Yes, the US did invent the telephone and many other modern miracles too. Older miracles are invented in other countries, and just recently this phenomenon we call globalization is making it hard to say where anything is invented, since everything seems to be multi-national.

I might be a bit jealous of America. You see, Finland's country code on telephone is 358. We might have invented the cell phone, but that's a bit hard to prove.

America seems to want to be number one in everything else too. I guess that's just natural for a competetive nation. We participate in sports because we want to win - be number one - and for America everything is a sport in that way. During the cold war America was competing hard with the Soviet Union to be the number one superpower. After the cold war the Americans felt comfortable in their ultimate power. There was no other country that could even come close in financial or military power, or, as many Americans felt, innovation, freedom, courage or other values Americans admire.

Lately there has been a bit of a fall down to earth. China is seriously competing with America about the spot of the strongest economy. America might even be only number two in some respect. This could not be tolerated. As America's number one position was threatened, down went the president's approval ratings (first president Bush's, then president Obama's.) Obama also received critics for his foreign politics. In Libya Obama didn't take a leading role (thus showing the number one position) and the leader turned out to be (shudder) France in stead. Was Obama giving France the chance to be number one?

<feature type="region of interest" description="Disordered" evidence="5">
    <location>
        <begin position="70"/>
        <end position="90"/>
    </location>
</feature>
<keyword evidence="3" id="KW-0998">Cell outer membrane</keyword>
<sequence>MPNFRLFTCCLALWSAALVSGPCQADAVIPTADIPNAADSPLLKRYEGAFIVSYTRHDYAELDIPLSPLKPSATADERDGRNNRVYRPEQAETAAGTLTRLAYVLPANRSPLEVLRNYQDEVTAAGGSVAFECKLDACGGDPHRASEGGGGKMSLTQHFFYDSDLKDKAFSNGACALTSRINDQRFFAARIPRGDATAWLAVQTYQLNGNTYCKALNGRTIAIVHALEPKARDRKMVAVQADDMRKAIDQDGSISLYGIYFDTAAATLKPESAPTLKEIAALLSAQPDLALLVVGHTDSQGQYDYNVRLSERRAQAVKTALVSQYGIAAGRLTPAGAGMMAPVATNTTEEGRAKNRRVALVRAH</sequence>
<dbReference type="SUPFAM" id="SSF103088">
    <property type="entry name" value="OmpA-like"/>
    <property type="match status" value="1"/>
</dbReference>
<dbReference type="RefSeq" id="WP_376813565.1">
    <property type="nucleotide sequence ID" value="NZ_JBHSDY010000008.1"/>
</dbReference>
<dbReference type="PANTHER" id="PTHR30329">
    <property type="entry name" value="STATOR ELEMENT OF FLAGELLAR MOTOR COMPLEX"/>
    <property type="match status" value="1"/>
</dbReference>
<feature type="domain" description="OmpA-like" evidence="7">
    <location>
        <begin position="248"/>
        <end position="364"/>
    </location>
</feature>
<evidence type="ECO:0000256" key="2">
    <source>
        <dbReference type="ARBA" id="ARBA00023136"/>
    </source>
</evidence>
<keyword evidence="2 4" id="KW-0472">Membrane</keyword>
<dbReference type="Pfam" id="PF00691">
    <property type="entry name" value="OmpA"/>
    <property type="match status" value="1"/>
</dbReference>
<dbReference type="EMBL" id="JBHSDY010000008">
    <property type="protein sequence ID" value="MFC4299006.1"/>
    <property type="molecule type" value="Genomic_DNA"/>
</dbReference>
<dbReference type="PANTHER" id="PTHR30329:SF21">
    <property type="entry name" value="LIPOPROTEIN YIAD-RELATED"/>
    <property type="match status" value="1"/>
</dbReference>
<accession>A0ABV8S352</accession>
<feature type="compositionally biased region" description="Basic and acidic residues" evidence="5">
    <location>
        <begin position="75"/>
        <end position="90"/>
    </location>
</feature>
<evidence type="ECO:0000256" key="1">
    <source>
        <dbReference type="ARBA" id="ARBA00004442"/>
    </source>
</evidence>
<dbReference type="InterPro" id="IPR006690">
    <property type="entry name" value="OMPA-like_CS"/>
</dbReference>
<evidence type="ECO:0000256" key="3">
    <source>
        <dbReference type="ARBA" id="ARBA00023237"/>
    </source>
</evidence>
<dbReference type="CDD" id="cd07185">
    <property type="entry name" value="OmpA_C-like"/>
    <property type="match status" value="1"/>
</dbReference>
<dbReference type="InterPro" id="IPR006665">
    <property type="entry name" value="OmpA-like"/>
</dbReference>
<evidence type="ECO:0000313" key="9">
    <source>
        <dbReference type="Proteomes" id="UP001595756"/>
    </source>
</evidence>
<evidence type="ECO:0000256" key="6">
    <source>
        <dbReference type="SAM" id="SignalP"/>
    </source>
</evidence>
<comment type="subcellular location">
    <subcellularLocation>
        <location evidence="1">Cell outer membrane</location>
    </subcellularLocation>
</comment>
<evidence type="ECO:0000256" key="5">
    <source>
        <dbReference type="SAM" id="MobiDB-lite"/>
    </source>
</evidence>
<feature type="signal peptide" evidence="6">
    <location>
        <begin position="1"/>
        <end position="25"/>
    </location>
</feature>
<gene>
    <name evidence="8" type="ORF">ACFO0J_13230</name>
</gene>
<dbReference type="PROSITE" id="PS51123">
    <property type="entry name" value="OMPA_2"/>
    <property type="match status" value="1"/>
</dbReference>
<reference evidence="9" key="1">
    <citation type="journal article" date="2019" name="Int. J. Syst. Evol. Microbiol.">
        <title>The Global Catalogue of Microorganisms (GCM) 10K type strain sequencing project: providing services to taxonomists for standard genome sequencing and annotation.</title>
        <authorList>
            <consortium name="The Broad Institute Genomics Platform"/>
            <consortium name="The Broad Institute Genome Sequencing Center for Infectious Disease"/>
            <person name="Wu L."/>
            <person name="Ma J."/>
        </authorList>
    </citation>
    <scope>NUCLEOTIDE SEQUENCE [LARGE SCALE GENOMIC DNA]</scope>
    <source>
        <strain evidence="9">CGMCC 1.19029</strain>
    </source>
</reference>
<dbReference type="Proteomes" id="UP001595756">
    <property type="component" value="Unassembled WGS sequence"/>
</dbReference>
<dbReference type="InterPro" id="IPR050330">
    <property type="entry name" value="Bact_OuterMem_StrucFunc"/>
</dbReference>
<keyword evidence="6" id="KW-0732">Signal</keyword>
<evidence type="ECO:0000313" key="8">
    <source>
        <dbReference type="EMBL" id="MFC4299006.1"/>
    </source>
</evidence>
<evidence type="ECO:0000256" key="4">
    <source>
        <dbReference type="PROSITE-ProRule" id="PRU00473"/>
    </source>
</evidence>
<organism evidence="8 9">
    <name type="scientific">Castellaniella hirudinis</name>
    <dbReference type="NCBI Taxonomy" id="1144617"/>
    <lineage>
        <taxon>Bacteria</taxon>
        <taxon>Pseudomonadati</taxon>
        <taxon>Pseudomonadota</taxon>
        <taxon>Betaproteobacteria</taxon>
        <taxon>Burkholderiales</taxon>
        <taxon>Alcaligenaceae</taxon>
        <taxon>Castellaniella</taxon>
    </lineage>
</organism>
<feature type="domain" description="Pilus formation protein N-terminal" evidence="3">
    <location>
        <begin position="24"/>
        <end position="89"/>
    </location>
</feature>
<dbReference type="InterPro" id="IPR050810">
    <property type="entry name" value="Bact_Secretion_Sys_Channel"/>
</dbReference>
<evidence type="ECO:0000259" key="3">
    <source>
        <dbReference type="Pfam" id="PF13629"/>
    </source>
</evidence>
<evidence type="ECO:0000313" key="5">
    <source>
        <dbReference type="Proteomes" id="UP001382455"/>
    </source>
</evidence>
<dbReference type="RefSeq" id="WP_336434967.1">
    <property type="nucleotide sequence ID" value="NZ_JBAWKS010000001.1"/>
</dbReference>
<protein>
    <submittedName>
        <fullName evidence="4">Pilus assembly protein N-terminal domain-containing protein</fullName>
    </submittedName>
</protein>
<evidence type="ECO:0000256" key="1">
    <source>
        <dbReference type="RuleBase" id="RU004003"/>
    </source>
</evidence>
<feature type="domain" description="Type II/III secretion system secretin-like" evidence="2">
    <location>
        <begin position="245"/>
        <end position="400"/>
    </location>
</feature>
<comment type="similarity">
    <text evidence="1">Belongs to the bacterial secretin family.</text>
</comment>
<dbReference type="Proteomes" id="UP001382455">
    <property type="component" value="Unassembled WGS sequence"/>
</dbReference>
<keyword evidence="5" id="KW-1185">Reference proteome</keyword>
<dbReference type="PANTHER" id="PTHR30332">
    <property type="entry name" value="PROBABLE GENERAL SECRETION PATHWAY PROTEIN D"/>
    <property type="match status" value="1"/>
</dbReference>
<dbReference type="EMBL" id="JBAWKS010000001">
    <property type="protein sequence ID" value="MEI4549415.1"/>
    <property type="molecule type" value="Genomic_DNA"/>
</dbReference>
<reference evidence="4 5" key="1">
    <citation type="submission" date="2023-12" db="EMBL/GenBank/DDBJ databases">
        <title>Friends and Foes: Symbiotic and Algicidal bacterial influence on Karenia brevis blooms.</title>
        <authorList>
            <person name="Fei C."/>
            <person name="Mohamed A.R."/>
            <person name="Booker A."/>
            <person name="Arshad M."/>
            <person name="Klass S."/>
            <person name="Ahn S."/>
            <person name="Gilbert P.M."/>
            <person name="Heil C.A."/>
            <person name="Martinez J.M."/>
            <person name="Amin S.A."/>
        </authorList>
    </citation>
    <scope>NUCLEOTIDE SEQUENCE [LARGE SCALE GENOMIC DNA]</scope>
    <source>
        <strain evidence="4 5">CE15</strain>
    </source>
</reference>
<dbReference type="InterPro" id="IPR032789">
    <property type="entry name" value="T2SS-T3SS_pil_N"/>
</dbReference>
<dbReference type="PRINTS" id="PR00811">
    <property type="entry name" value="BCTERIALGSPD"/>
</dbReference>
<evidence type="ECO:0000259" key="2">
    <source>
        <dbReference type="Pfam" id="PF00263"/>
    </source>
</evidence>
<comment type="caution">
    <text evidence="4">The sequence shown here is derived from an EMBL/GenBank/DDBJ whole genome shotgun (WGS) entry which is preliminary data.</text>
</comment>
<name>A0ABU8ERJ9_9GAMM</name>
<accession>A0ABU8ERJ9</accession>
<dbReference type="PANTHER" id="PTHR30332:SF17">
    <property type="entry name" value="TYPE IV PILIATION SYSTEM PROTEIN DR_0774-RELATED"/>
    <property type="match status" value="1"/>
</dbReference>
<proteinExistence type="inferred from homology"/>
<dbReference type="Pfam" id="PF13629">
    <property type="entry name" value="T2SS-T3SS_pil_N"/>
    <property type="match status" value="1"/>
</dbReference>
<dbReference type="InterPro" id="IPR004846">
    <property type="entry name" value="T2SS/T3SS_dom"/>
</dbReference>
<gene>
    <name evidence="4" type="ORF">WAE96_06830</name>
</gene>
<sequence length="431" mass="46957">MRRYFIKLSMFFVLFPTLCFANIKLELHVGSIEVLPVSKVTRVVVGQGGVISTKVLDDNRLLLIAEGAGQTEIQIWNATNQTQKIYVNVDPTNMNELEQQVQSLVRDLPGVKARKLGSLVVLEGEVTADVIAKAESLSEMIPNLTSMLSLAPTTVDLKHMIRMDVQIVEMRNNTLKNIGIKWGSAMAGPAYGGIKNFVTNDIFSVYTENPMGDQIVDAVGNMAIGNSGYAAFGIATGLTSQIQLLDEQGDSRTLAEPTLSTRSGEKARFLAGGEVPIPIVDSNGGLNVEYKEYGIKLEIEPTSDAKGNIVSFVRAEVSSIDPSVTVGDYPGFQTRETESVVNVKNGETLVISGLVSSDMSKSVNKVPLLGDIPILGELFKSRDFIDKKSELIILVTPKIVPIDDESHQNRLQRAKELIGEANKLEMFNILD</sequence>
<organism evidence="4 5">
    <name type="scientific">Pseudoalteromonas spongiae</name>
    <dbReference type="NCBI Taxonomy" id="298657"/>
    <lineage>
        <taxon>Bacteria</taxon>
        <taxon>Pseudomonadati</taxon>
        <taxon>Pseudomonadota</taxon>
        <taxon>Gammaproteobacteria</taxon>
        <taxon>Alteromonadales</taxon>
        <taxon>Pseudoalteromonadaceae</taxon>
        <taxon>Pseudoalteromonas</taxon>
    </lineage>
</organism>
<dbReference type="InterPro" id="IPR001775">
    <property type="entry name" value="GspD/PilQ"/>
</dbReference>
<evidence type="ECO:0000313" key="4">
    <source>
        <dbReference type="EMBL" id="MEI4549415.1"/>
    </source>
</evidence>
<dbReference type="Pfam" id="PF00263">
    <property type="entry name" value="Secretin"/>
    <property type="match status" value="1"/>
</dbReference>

Just recently Americans were comforted by Obama's independent decision to go to another country's soil and execute America's number one enemy, Osama bin Laden. This reminded everyone that America is still number one, and can and will do whatever it wants. Obama's approval ratings immediately went up 11% (but don't worry, it won't last long.)

For any American this might seem nothing to complain about - as long as America only does good, not evil, in the world, then why should it not be number one? (I'm not going to discuss whether America only does good and no evil in the world - that question would need a whole book.) However, nations of the world are a bit like children in a playground. If one child always wants to be the first and decide what the children should play, the others get upset. It doesn't help if the child is the biggest and strongest of them, in fact, it may make things worse. The more that child emphasizes that it is number one, the more the other children resent it, even if all the child's commandments or suggestions were reasonable.

Every nation wants to be an equal voice - except for those that want to be a bigger voice than others. That is the strenth of the only truly international organisation, UN. (Ok, we could discuss how equal nations are in the UN, but to be honest, there is no other organization that even comes close.) Many Americans don't like the UN. Many others don't like it either, since it is so slow and full of conflict. I love it for the same reason - the conflict means that no country can actually pull its own agenda through. If there's conflict in the UN that is because there's conflict in the world. Nations don't think alike on issues. However, the UN is a place where they can try to work them through - and in matters of culture (UNESCO) and protection of children (UNICEF) it seems to be working at least a bit.

One more thing. The USA might be number one in many things, I'm sure, but a recent trip showed me it's not the only number one in telephone country codes. Canada shares 1 with the USA.